Amniocentesis carries various risks, including:

  • Leaking amniotic fluid. Rarely, amniotic fluid leaks through the vagina after amniocentesis. However, in most cases the amount of fluid lost is small and stops within one week, and the pregnancy is likely to proceed normally.
  • Miscarriage. Second-trimester amniocentesis carries a slight risk of miscarriage — between 1 in 300 and 1 in 500. Research suggests that the risk of pregnancy loss is higher for amniocentesis done before 15 weeks of pregnancy.
  • Needle injury. During amniocentesis the baby might move an arm or leg into the path of the needle. Serious needle injuries are rare.
  • Rh sensitization. Rarely, amniocentesis might cause the baby's blood cells to enter the mother's bloodstream. If you have Rh negative blood and you haven't developed antibodies to Rh positive blood, you'll be given an injection of a blood product called Rh immune globulin after amniocentesis. This will prevent your body from producing Rh antibodies that can cross the placenta and damage the baby's red blood cells. A blood test can detect if you've begun to produce antibodies.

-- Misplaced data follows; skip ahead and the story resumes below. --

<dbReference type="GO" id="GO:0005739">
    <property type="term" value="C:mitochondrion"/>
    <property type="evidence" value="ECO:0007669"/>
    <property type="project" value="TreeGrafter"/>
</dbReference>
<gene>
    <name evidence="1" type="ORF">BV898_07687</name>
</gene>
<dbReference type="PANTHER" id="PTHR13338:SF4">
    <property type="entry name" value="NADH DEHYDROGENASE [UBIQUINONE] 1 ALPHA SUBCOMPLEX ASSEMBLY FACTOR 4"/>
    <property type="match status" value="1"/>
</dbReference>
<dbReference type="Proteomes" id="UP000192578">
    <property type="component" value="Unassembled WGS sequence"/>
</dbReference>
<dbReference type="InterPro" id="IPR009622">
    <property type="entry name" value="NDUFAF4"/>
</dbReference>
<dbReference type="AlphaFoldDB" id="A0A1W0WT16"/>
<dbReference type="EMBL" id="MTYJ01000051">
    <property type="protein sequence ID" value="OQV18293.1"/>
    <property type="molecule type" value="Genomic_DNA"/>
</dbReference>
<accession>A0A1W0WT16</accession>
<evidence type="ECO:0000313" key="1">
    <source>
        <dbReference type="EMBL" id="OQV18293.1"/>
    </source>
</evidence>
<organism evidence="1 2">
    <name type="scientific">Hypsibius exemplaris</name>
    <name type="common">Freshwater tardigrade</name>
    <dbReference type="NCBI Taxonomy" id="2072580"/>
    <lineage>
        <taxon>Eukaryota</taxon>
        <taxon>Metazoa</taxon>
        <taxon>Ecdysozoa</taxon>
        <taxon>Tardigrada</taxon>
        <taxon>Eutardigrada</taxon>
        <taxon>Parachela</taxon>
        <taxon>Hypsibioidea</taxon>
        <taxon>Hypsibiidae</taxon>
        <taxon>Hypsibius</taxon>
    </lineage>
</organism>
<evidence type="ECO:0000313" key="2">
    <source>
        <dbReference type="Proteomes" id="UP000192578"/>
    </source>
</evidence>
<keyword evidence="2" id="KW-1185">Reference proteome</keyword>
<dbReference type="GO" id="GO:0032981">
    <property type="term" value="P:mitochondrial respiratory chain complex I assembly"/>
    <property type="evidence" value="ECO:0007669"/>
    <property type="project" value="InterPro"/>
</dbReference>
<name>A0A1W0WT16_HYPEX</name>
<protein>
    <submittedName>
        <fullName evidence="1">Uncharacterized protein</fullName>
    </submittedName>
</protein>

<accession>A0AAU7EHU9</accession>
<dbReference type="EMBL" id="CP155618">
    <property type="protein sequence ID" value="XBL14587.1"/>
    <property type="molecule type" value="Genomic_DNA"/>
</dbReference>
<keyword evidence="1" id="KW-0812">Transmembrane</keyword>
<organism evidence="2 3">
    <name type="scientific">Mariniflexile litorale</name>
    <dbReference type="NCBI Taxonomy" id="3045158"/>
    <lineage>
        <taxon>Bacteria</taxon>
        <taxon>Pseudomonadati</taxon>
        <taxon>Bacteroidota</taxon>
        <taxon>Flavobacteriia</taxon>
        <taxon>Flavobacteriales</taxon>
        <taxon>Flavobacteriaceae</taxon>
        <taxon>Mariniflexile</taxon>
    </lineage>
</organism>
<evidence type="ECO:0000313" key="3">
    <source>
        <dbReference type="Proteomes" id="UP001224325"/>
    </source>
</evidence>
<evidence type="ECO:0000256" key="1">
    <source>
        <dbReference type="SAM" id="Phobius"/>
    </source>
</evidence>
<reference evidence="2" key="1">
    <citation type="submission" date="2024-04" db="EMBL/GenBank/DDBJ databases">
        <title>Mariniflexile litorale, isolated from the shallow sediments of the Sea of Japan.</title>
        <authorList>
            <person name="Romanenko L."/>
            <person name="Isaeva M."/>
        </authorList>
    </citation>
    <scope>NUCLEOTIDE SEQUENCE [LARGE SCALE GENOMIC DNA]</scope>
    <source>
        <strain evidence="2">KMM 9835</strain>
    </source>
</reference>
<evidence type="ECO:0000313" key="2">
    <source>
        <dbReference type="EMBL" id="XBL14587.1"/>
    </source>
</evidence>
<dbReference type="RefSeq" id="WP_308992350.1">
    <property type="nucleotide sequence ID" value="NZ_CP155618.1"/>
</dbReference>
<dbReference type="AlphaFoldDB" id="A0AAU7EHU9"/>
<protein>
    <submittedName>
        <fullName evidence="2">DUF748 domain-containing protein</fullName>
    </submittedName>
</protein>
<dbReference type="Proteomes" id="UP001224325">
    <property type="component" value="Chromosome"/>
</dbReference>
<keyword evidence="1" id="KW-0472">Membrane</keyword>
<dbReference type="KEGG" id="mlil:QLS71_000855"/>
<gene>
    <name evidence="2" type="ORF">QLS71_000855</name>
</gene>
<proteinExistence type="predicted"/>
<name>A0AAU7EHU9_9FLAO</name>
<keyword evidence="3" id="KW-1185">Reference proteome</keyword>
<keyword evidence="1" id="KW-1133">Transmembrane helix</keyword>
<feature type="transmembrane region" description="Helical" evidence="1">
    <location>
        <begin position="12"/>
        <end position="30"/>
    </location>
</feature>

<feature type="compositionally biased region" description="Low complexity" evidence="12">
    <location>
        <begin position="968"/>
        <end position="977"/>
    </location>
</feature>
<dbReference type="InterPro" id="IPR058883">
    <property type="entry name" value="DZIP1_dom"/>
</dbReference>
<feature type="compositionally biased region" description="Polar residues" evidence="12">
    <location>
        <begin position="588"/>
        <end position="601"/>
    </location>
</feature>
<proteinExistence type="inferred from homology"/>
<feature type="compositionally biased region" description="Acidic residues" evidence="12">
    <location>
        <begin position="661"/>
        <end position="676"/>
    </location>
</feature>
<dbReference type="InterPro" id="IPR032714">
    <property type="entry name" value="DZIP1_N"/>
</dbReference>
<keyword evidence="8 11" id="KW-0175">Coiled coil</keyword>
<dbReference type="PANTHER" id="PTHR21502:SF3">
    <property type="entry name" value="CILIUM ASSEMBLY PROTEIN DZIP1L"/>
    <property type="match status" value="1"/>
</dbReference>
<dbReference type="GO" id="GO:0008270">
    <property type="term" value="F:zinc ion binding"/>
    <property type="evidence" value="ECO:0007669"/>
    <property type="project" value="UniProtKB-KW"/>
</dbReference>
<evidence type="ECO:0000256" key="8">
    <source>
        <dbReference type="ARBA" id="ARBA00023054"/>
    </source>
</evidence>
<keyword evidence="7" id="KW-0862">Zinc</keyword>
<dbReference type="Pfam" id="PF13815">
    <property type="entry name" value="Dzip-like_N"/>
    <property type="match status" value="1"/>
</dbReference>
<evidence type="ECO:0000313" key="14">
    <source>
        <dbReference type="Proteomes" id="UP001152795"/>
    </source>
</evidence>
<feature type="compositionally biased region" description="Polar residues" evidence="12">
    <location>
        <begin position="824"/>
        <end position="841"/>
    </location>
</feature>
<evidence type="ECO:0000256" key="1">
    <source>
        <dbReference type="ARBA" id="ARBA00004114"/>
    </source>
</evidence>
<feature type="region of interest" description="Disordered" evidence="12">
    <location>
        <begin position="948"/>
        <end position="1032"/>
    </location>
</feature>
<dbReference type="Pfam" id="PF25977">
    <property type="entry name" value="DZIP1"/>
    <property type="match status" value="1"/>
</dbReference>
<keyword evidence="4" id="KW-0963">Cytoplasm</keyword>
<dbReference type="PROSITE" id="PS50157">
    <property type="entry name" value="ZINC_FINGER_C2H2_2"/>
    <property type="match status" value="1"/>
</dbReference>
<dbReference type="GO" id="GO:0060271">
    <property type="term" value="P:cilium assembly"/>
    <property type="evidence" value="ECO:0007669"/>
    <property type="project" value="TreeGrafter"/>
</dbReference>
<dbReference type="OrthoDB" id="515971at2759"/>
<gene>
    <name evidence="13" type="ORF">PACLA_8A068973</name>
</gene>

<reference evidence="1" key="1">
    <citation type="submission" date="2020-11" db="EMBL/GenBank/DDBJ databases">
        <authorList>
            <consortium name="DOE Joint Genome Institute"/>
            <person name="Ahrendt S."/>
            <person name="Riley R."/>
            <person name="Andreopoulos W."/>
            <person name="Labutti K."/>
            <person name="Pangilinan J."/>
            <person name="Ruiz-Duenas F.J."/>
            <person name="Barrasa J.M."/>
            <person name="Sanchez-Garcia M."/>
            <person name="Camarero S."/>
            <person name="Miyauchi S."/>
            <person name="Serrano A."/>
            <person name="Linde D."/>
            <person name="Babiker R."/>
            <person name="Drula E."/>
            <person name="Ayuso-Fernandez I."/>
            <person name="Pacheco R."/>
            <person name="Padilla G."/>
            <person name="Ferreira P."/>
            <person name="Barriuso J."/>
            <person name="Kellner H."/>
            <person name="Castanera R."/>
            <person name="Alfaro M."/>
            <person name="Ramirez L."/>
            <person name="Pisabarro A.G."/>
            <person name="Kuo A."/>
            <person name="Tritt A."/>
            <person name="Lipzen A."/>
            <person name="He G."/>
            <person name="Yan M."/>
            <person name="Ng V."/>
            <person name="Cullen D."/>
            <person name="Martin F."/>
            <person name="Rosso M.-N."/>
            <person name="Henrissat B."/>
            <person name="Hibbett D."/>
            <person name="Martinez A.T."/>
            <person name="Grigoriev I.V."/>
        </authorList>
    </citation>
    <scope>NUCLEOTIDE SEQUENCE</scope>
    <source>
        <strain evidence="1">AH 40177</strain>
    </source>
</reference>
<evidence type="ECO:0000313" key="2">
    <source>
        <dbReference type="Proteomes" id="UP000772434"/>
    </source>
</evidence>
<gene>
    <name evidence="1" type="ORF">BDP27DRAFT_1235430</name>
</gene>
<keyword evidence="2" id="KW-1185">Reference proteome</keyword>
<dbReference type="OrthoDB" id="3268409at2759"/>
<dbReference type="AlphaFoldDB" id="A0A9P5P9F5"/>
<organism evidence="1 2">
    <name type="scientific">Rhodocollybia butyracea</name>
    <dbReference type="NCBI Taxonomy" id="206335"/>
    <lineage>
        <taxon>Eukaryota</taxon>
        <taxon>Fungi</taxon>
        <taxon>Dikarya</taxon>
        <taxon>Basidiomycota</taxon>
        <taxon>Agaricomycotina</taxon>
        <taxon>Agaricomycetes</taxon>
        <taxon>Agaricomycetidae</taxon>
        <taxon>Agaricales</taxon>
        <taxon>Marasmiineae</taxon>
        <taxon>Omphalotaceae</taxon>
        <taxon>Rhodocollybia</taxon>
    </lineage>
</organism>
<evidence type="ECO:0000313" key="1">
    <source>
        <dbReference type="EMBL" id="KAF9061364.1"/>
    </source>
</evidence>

• Infection. Very rarely, amniocentesis might trigger a uterine infection.
  • Infection transmission. If you have an infection — such as hepatitis C, toxoplasmosis or HIV/AIDS — the infection might be transferred to your baby during amniocentesis.

Remember, genetic amniocentesis is typically offered when the test results might have a significant impact on management of the pregnancy. Ultimately, the decision to have genetic amniocentesis is up to you. Your health care provider or genetic counselor can help you weigh all the factors in the decision.

Oct. 13, 2015